To continue my trend of talking about new movies I’ve watched a week after I’ve watched them, last weekend (well, 10 days ago) I went to watch the horror film “The Cabin In The Woods.” All I knew about the movie was what I’d seen in the trailers, although to be honest, that’s quite a lot of the whole story. And still, there were a few surprises.
The creepy-looking cabin is much more than it appears. © 2012 - Lionsgate, Inc.
There will be spoilers here. You have been warned.
Written by Joss Whedon (who also wrote the amazing-ness that was “Buffy the Vampire Slayer”, “Firefly“, and “Dollhouse”) and directed by Drew Goddard (“Cloverfield”), it stars Chris Hemsworth (“Thor”, “The Avengers”), Fran Kranz (“Dollhouse,” Joss Whedon’s upcoming “Much Ado About Nothing”), Jesse Williams (“Grey’s Anatomy”), Kristen Connolly, and Anna Hutchinson as the five college students who are spending the weekend at the isolated cabin. It also features Richard Jenkins (“The Rum Diary”, “Dear John”), Bradley Whitford (“The West Wing”) as the hilarious control-room techs, and Amy Acker (“Angel,” Joss Whedon’s upcoming “Much Ado About Nothing”) as one of the chemists.
Now, I love horror movies. Loooooove horror. And I love anything Joss Whedon writes. So I went in expecting to love the movie, love the characters, and love the dialogue.
I was not disappointed.
The movie was not what I was expecting. I mean, I knew what it was about, basically, but still it was surprising. I expected a fairly-standard (although well-written and with awesome dialogue) slasher-style movie, with some sort of creepy voyeurs paying to watch the kids die. That was not it at all.
(L-R) Chris Hemsworth, Jesse Williams, Anna Hutchinson, Fran Kranz, and Kristen Connolly. Photo by Diyah Pera – © 2011 - Lionsgate, Inc.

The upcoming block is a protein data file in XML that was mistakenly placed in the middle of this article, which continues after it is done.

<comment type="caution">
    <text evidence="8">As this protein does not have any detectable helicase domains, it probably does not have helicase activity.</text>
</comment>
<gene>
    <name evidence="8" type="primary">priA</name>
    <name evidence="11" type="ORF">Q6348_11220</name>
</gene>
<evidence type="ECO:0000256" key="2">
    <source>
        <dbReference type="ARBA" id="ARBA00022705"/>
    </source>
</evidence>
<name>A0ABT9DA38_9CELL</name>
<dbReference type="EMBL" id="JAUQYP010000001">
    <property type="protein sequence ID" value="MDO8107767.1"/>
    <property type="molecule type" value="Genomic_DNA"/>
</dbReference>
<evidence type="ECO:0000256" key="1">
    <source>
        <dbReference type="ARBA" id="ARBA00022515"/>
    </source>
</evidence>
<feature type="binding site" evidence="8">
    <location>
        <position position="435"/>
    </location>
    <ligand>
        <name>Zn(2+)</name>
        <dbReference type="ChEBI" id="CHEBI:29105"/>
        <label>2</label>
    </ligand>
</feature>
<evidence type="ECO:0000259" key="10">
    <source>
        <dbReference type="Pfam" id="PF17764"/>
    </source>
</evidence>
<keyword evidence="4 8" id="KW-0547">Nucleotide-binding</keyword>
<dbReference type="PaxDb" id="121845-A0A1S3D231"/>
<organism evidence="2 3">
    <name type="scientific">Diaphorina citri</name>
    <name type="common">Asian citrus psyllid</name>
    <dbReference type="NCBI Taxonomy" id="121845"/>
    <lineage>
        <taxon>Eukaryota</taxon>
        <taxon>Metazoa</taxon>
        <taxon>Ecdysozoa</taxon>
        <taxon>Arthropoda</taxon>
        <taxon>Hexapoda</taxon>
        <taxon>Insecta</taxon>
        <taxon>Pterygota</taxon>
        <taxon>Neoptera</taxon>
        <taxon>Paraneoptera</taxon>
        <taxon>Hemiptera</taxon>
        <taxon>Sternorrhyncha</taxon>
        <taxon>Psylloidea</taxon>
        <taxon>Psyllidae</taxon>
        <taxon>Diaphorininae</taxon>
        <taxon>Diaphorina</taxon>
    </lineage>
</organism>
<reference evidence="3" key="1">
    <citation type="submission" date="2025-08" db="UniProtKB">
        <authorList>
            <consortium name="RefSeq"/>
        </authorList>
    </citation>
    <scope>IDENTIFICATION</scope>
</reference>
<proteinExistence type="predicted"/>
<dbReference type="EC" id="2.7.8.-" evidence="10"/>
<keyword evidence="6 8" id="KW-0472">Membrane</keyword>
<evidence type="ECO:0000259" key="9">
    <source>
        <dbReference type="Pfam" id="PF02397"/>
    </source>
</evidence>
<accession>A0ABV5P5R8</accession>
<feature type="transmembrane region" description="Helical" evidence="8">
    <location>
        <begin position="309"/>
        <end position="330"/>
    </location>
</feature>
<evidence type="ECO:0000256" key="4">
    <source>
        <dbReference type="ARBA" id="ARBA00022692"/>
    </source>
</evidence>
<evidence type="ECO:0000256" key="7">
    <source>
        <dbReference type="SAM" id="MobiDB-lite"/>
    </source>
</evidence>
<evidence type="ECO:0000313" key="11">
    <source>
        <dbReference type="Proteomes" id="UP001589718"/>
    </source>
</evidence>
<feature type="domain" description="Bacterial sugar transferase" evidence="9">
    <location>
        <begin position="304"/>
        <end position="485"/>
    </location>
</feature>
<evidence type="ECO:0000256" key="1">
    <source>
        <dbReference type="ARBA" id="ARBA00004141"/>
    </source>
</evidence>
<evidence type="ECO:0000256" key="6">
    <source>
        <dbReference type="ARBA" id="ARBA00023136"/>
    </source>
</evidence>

What I got instead was, in my opinion, an incredibly entertaining, smart, funny movie. Not comedy haha, and not even shitty horror movie haha, just the smart, witty, fairly self-deprecating dialogue that Joss Whedon is known for.
Although the movie did have its stereotypes, like the outside boob scene (’cause I would so not call it a sex scene) and the ‘let’s split up’ idea, they are obviously manipulated in and done purposely. It seemed, at least to me, to be almost like a parody at times.
I loved that it had the typical horror movie characters: the alpha male jock, the blonde bimbo slut, the smart guy, the stoner, and the virgin. In fact, they went out of their way to let us know how they’d altered the kids to make them into the stereotype we were seeing them as. In fact, the dumb blonde is a nursing student who wasn’t actually a blonde — she’d dyed her hair with a dye that, although she didn’t know, was treated by the chem department specifically to make her dumb. To get the stereotypical sex scene outside, the ‘puppeteers,’ as Marty the stoner calls them, fill the air with hormones, turn up the heat, and lighten the forest.
Richard Jenkins stands in front of the list of all the monsters and which departments bet on them. © 2011 - Lionsgate, Inc.